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Late last month, popular websites like Twitter, Pinterest, Reddit and Pay Pal went down for most of a day.
The distributed denial-of-service attack that caused the outages, and the vulnerabilities that made the attack possible, was as much a failure of market and policy as it was of technology.
The sellers of those devices don't care: They've already moved on to selling newer and better models.
There is no market solution because the insecurity primarily affects other people. And, like pollution, the only solution is to regulate.
The botnet bombarded Dyn with traffic, so much that it went down. Your security on the Internet depends on the security of millions of Internet-enabled devices, designed and sold by companies you've never heard of to consumers who don't care about your security.
The technical reason these devices are insecure is complicated, but there is a market failure at work.
• November 10, 2016 AM @Bruce FYI, the em-dashes from the Wa Po article are missing here, making certain sentences look odd.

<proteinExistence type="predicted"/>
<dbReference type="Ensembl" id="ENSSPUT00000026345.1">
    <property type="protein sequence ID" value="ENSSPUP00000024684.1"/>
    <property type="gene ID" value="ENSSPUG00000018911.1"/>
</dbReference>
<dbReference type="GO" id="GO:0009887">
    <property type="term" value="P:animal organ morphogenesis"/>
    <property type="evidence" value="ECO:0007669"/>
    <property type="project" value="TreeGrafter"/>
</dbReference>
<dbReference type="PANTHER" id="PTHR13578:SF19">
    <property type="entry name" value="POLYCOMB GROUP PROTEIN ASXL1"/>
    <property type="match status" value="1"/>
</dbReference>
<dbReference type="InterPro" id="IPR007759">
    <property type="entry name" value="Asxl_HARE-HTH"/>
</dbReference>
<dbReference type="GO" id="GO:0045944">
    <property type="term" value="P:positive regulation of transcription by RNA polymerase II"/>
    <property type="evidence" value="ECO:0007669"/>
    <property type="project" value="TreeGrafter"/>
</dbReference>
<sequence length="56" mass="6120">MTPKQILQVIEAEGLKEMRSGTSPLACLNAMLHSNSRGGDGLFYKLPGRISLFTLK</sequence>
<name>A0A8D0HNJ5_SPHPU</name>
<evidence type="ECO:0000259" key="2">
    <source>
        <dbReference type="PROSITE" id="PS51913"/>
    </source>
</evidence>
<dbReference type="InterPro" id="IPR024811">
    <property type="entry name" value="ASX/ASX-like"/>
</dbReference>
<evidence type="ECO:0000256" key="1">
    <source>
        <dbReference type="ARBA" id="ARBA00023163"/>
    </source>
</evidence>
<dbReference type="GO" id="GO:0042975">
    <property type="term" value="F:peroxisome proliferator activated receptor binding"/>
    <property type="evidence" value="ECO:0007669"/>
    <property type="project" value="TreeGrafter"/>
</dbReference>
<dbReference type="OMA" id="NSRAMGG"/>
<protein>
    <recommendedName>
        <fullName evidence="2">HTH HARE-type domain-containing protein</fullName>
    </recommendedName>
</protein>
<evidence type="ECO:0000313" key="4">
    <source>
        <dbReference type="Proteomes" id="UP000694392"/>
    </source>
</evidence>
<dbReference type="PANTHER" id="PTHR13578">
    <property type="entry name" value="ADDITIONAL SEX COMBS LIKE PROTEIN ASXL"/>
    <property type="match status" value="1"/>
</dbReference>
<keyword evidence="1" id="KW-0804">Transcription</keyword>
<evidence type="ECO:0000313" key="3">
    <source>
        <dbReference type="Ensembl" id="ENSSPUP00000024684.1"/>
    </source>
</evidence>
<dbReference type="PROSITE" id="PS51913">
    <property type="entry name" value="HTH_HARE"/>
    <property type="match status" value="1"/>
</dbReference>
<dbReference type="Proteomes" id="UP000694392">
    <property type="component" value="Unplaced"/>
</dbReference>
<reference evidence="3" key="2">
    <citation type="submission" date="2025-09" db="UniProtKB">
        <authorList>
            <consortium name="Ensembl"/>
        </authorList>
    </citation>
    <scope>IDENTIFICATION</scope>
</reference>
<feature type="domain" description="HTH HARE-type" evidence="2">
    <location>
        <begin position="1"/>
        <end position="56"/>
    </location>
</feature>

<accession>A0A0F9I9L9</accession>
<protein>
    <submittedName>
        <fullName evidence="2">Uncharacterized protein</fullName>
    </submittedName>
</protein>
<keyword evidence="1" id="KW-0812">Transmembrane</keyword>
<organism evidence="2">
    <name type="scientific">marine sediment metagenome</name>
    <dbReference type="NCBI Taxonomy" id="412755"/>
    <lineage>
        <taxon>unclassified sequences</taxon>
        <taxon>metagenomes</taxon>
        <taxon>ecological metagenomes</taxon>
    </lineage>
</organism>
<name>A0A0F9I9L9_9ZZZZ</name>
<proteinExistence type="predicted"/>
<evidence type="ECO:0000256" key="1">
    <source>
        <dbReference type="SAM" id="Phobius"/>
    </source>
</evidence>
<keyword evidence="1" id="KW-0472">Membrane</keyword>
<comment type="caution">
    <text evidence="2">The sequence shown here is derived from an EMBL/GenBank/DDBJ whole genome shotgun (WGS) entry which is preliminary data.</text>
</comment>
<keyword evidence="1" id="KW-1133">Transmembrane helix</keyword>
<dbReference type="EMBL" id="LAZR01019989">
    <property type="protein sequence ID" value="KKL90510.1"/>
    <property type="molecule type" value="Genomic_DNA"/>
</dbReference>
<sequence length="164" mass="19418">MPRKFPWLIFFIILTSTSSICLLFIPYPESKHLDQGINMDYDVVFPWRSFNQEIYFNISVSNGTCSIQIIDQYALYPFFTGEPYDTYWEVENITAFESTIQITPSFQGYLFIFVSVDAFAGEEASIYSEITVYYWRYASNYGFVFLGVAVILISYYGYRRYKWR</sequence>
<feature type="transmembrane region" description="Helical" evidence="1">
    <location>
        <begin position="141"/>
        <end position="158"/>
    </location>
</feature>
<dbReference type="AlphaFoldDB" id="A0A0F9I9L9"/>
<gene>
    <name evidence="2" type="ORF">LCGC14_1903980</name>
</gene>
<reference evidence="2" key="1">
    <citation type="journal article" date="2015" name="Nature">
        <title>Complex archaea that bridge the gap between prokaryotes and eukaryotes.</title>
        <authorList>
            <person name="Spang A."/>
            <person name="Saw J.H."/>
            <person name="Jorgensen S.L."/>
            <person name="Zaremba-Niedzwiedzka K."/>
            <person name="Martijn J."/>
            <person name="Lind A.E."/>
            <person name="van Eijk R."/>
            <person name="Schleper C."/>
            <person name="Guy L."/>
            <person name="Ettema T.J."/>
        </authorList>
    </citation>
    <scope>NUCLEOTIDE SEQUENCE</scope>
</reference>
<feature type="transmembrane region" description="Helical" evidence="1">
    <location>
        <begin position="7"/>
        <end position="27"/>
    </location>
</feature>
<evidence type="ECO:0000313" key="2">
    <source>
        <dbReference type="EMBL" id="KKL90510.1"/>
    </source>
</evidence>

I wonder which government organization would be the most appropriate one to be tasked with such a responsibility. • November 10, 2016 AM We've been concerned about this for some time.
It's true that this is a domestic solution to an international problem and that there's no U. regulation that will affect, say, an Asian-made product sold in South America, even though that product could still be used to take down U. If the United States and perhaps a few other major markets implement strong Internet-security regulations on Io T devices, manufacturers will be forced to upgrade their security if they want to sell to those markets.
These devices don't get security updates like our more expensive computers, and many don't even have a way to be patched.
And, unlike our computers and phones, they stay around for years and decades.
We don't know who perpetrated that attack, but it could have easily been a lone hacker.
Whoever it was launched a distributed denial-of-service attack against Dyn by exploiting a vulnerability in large numbers — possibly millions — of Internet-of-Things devices like webcams and digital video recorders, then recruiting them all into a single botnet.
Tags: denial of service, DNS, economics of security, Internet of things, laws, software liability Posted on November 10, 2016 at AM • 63 Comments • November 10, 2016 AM How to have regulation / liability without giving vendors a excuse to lock out owners from modifying their devices under the pretence of "security"?